Repost: Why I'm a Photographer
Originally posted on the old blog December 15, 2010
I rarely write posts of a personal nature. I figure most people get enough of my quirky personality with every post and, well, with my "About" page. I guess I also think you come here to look at photos, not to read my ramblings. If, however, you are looking for ramblings then today's your lucky day. If you aren't bear with me because this post is, eventually, about photos. And there just might be one at the end of this post.
Two weekends ago, I hopped on a plane to visit my grandparents in southern Illinois. I hadn't seen them in 5 years and they had yet to meet my husband. We were married in April and, due to health constraints, were unable to attend the celebration. After getting up at 4:30am, catching a connecting flight in Chicago, we arrived in St. Louis where we rented a car and drove 30 minutes to my grandparents' house. When we arrived I saw my grandmother sitting in the living room, watching out the window, waiting for our arrival. We greeted. They met my husband. I cried.
We sat in their living room eating coffee cake and drinking coffee. Not much had changed in their house. The stool I used to sit on to play nintendo was still in the corner. My favorite green velvet chair was more faded than I remember but it was there. My grandparents were the same: warm and funny. But thinner and older. One of my favorite sayings is, "Everything has changed but nothing has changed." There in my grandparents' house the elapse of time came into sharp relief for me.
Now here's a confession that only people who have visited my home know: I'm a photographer who has no photos displayed in her home. My personal photos are tucked away in a box in a storage unit. Also? I haven't printed one photo from our wedding. I urge--tell my clients to get their photos printed because having photos on disc? So cold and impersonal! I've visited client homes where there isn't a single wedding photo up and I've actually admonished them. I'm like the cobbler who has no shoes for her children. But my grandparents' house? Yep, it's full of photographs. Photo collages line the walls. Frames are proudly displayed on hutches, corner shelves, and end tables. The house is littered with photos. And, you guys? It's amazing. And heart warming. And it feels like a home. Most of the photos haven't changed in years. Old photos don't come down, newer ones are simply added. At one point my aunt, who is the purveyor of photos in our family, busted our several albums. In these albums were photos I had never seen. There were childhood photos of my dad and aunt (I was super excited to see they were dressed just like the Draper kids), my grandmother looked regal and wore waisted plaid dresses (I really wish those were still lying around the house somewhere), and my grandfather looked dapper with his hats and coats (pretty sure he was also wearing a Carnegie Tech shirt that he's had to have owned for over 40 years). There were photos from their travels to Europe and China, photos from when my parents were newlyweds, and photos from my childhood. With each page I'd say, "Oh, wow, look at..." or, "I remember when..." Not only was it a trip down memory lane but it was an introduction to my family for my husband.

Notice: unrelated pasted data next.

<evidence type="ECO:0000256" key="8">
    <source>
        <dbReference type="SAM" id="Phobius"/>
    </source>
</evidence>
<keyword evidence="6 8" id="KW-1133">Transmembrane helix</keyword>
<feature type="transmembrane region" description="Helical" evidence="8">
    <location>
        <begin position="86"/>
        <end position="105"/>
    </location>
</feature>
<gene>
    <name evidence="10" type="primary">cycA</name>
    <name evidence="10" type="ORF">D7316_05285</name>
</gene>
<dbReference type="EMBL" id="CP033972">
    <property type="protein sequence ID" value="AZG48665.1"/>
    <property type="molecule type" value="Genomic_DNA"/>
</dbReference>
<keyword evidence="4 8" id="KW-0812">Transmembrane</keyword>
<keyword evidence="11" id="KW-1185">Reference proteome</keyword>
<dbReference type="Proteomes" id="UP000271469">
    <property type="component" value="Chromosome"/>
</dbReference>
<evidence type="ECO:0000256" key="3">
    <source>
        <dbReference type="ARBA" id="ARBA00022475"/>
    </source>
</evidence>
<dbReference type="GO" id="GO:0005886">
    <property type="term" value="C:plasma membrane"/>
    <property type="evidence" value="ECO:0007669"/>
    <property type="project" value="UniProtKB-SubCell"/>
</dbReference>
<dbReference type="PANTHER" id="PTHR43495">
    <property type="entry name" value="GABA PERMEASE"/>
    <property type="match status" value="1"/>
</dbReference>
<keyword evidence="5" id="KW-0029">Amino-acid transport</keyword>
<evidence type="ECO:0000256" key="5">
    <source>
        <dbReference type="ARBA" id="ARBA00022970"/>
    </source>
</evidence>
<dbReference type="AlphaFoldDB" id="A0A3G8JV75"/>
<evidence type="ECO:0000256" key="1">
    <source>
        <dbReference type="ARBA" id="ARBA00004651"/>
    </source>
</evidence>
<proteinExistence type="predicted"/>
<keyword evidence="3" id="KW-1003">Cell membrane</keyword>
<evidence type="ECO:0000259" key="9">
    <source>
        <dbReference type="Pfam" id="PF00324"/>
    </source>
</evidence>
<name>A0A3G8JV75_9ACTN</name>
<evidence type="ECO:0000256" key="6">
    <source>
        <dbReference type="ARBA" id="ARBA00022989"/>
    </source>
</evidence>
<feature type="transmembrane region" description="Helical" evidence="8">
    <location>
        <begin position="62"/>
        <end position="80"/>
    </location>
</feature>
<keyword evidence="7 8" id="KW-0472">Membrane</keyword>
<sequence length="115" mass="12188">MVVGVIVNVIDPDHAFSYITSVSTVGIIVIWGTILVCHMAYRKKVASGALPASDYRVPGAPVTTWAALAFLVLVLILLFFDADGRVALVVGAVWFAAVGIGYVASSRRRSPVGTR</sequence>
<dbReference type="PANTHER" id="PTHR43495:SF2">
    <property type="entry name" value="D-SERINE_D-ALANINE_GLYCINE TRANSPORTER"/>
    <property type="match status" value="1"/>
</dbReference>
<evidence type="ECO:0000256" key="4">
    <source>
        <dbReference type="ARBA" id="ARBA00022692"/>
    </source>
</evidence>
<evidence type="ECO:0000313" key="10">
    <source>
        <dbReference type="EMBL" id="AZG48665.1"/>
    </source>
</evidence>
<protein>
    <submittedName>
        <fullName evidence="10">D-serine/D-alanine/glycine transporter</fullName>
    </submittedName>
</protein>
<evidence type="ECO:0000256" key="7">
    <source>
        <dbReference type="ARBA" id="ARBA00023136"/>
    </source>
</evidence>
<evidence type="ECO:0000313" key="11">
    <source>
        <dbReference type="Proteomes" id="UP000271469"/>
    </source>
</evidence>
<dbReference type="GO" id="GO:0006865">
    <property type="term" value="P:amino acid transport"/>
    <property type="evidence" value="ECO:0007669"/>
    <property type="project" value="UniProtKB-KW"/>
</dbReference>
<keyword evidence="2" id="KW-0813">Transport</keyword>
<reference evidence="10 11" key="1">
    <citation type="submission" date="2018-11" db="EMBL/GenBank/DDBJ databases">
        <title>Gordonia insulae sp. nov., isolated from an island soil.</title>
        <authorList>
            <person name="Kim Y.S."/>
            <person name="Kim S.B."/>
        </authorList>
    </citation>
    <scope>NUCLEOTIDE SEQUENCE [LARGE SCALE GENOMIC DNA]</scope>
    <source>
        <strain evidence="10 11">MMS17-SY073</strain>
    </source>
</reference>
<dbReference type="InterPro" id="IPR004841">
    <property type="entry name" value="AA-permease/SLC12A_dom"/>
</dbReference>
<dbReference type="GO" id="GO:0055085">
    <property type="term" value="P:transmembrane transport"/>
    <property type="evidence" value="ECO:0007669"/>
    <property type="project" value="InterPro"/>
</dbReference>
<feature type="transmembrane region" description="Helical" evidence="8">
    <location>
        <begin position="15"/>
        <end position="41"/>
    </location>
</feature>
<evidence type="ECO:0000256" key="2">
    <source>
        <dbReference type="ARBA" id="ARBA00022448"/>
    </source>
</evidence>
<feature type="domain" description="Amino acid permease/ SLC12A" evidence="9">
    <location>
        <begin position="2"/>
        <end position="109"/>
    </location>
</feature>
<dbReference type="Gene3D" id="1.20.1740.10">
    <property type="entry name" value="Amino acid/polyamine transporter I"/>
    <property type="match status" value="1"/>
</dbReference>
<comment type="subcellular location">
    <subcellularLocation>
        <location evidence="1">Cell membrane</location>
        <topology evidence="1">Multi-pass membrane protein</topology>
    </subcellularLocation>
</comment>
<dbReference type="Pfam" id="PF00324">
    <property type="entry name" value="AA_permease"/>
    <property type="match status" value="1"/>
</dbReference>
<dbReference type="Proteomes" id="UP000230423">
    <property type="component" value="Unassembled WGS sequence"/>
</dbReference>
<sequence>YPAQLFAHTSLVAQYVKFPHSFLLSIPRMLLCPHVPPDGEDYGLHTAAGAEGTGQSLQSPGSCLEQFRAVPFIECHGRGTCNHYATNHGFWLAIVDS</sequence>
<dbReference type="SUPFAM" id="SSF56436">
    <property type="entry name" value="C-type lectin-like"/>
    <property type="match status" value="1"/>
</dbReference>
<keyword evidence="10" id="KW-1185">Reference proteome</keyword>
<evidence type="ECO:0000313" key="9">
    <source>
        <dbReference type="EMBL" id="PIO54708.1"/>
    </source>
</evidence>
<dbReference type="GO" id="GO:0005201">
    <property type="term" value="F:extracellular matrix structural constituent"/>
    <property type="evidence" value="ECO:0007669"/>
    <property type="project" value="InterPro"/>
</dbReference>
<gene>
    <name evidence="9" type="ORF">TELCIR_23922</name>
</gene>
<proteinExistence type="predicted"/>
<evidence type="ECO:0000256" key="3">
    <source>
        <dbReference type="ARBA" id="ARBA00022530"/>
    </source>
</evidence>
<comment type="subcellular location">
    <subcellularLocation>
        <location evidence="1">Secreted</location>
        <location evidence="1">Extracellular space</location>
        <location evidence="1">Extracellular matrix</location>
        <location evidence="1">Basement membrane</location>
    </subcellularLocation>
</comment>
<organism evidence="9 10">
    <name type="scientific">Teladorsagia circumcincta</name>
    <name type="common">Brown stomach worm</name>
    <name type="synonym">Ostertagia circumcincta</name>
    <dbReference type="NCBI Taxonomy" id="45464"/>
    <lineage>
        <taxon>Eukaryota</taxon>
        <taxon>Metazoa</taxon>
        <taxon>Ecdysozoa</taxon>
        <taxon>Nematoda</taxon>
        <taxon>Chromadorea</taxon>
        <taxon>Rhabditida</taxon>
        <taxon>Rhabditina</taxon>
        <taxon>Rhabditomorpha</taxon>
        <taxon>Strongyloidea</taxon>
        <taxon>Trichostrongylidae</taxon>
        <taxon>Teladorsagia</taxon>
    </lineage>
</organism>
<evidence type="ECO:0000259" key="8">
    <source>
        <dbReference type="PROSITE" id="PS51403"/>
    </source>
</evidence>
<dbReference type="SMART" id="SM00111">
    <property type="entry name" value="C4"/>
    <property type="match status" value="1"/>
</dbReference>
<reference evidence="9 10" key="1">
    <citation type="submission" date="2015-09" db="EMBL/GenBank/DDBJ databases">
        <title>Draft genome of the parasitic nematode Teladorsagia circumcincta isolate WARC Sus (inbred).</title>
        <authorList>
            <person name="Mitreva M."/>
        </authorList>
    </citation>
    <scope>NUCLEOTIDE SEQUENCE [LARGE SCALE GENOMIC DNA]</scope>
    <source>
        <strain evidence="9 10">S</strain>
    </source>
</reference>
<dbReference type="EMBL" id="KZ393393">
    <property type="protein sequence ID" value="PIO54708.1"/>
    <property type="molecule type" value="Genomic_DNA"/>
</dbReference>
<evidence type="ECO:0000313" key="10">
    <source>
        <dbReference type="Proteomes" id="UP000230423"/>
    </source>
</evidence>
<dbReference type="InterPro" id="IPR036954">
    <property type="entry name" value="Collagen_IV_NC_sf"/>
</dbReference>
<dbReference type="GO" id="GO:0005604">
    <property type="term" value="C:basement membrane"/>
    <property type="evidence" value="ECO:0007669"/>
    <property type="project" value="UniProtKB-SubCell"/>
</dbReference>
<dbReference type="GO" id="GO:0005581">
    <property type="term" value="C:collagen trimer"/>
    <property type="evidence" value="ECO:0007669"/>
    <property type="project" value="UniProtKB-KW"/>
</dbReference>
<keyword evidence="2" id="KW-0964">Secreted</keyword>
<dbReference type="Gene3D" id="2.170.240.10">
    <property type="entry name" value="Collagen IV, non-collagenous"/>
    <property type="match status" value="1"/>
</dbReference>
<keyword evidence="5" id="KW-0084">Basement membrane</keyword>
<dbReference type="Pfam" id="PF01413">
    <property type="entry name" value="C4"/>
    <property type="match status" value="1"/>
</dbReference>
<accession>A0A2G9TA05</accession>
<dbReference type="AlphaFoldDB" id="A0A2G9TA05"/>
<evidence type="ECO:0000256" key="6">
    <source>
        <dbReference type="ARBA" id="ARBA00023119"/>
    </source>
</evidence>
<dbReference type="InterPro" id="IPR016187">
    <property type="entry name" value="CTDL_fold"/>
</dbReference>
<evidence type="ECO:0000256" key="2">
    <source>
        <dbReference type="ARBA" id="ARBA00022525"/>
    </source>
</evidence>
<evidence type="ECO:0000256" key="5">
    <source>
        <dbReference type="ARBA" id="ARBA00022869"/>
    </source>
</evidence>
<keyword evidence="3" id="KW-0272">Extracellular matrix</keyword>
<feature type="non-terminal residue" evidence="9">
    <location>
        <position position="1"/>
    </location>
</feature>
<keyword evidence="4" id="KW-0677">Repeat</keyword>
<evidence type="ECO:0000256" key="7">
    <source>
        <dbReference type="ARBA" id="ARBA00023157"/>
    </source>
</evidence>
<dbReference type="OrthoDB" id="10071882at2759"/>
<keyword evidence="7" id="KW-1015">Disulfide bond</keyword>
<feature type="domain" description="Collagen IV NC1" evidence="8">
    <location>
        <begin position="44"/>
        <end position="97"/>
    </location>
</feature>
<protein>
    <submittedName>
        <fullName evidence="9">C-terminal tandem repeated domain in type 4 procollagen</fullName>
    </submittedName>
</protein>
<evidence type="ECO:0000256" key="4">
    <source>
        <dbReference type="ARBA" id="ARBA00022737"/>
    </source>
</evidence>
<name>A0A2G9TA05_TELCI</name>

That night we said our goodbyes. My Grandmother said it would probably be the last time she saw me. I cried. As I sat in the hotel room feeling melancholy and drinking wine (that my husband bought at Wal-Mart) I thought about the afternoon spent looking at photos and recalling family memories. And I realized it was a perfect reminder of why I'm a photographer--why I'm driven to document space, time, and people. There in a small living room, after 5 years and many changes, my family found common ground. Photographs of the past instantly connected us to the future, creating new memories. I remembered that's what it's about. It's not about the number of bookings every year. It's not about contracting the most attractive clients, the best styled weddings, or photographing at the most exclusive venues. And it's certainly not about conventions, print competitions, rebrandings, workshops, studio openings, concept shoots or the myriad of other things that abound this industry. Sure. I've gotten caught up in all of it. It's easy to do so. It's how we all make a living and, sadly, it's part of the reason I hadn't seen my family in 5 years. But that afternoon was a strong, necessary reminder to me that every time I lift my camera, I'm capturing and delivering much more than an image. I'm providing a memory and an opportunity for generations of families to connect over photos and tell powerful stories. That's the root of my job and it's why I'm a photographer. I just really, really needed that reminder.
And because I promised a photo...
Update: A photograph I took of my grandmother when I saw her at my sister's last high school band concert on May 12.